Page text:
Anonymous said...

sorry for the typos... Is there no web tool that will save me from myself?

Anonymous said...

I'm 56 and there have been 14 funerals in my life in the past 15 months,including father,father-in-law and mom-in-law. But the most difficult was for a 45 y/o mother of a 6 y/o daughter. Kris was a very dear friend and my wife watched the daughter from the time she was 3 months old. Kris died of cancer from smoking. She had never been very religious,but facing death and trying to help her daughter, she started going to a_______
chruch in the neighborhood for the last few months of her life. The funeral had two ministers,one of whom mis-prounced Kris' name. The pair droned on for an HOUR!!! And they barely knew her!! It's a good thing I had some magic herb before I went. Actually, that's pretty much my timetable for dealing with any of those situations-puff first and when the puff wears off, it's time to leave.

Anonymous said...

At Christian funerals I am usually reminded of the scene of a minister standing in the ruins of a church where twenty people had just been killed by a tornado, claiming that "God's hand" had protected those who hadn't died. I guess it's good to be positive. Still, for those who truely believe, the idea that the loved one is "in a better place" making cookies for our arrival seems to be very comforting. The happiest funeral I've attended was at a convent for my aunt, the nun. It was as if she had just gotten a promotion and a corner office at headquarters.

punkinsmom said...

Funerals are for the living. If the living need reassurance that they get through the pearly gates or 20 virgins or whatever, let 'em have it. It might ease the pain they are suffering because their loved one is DEAD.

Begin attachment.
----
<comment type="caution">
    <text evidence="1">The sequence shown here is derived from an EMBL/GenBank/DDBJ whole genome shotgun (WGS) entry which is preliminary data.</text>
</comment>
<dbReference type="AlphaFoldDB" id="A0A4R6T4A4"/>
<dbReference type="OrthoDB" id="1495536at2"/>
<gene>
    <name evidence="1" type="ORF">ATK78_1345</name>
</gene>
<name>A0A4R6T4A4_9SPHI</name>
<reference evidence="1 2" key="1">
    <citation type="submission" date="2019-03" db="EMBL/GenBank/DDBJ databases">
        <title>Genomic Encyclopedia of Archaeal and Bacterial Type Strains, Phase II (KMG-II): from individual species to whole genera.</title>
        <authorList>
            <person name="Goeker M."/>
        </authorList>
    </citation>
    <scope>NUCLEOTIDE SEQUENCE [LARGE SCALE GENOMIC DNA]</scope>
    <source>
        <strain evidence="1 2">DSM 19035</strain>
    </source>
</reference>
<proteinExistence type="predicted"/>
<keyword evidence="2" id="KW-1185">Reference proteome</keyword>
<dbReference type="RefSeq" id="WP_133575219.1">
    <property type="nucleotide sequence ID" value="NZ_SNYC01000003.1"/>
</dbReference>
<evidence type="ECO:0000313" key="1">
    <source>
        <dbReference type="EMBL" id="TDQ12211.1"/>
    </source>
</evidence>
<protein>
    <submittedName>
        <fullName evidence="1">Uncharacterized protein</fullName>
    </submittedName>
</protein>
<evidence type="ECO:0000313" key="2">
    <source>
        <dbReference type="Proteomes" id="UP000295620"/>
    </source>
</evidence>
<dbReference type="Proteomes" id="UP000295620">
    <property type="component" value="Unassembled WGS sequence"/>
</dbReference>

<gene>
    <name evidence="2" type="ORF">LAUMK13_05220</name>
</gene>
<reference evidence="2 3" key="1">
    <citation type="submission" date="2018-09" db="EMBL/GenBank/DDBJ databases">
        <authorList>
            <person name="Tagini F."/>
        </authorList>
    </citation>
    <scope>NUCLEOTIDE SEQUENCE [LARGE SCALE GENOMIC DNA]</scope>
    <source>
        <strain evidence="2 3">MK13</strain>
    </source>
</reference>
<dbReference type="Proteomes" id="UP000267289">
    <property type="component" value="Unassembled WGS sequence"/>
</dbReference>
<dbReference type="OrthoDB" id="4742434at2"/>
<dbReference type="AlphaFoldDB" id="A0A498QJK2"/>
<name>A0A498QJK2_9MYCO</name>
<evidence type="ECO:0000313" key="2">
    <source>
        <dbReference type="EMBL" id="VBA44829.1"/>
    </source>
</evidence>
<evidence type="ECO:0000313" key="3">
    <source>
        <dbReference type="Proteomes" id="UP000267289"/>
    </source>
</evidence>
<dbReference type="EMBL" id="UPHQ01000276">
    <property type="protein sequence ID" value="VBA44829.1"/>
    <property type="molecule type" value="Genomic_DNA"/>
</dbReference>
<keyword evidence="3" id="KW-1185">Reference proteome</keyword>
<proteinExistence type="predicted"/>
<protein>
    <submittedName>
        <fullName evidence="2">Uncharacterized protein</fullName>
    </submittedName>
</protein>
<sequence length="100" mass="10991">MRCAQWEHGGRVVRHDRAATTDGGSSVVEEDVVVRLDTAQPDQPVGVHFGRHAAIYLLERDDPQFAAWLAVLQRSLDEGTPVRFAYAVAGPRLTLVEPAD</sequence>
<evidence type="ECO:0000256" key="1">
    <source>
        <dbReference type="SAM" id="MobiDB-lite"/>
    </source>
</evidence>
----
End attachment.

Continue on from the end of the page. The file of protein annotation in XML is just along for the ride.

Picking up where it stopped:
Anonymous said...

Damn, you're good. Why are you not writing professionally?

Most of the funerals I've been to (I'm only 23, so admittedly that's not very many) have been pretty decent, as far as funerals go. If it's someone you cared about, you're too distraught to care what somebody's saying, and it it's that relative you only half-knew with the fundy family, the wacky service is at least amusing in a fucking depressing, surreal way. They always sugar-coat the despair, like humans can get through life without despairing about something.

Weddings are the same way, strangely enough. It's like they have to qualify any happiness with constant reminders that they're happy about GOD! Because otherwise God won't invite them to the cool parties, or something.

Anonymous said...

The funerals are one thing, but you should try weddings and graduation services. At one Methodist wedding I attended, the preacher exhorted the couple to have sex often. The preacher used more flowery language, but it seemed that he was worried that with all the 'keep it in your pants' messages, some folks need reassurance that it's ok when they're married. It's just not a message that you usually get at a wedding...God Wants You To Fuck (if you're married)!

And the graduation at a "Christian Bible" school...I thought my eyes would never stop rolling. The worst part was when the speaker, the literature/history teacher who was retiring, said, "And at the beginning of this year, when we began studying the history of mankind, starting in the Garden of Eden..."

The best part about that graduation was when another speaker lamented the fact that 75-80% of those raised in evangelical households leave the faith (or at least the evangelicanism). That is the only statement at that whole ceremony that gave me hope in our future.

Lastly, my condolences, DR, and also my best wishes for your mother and her health.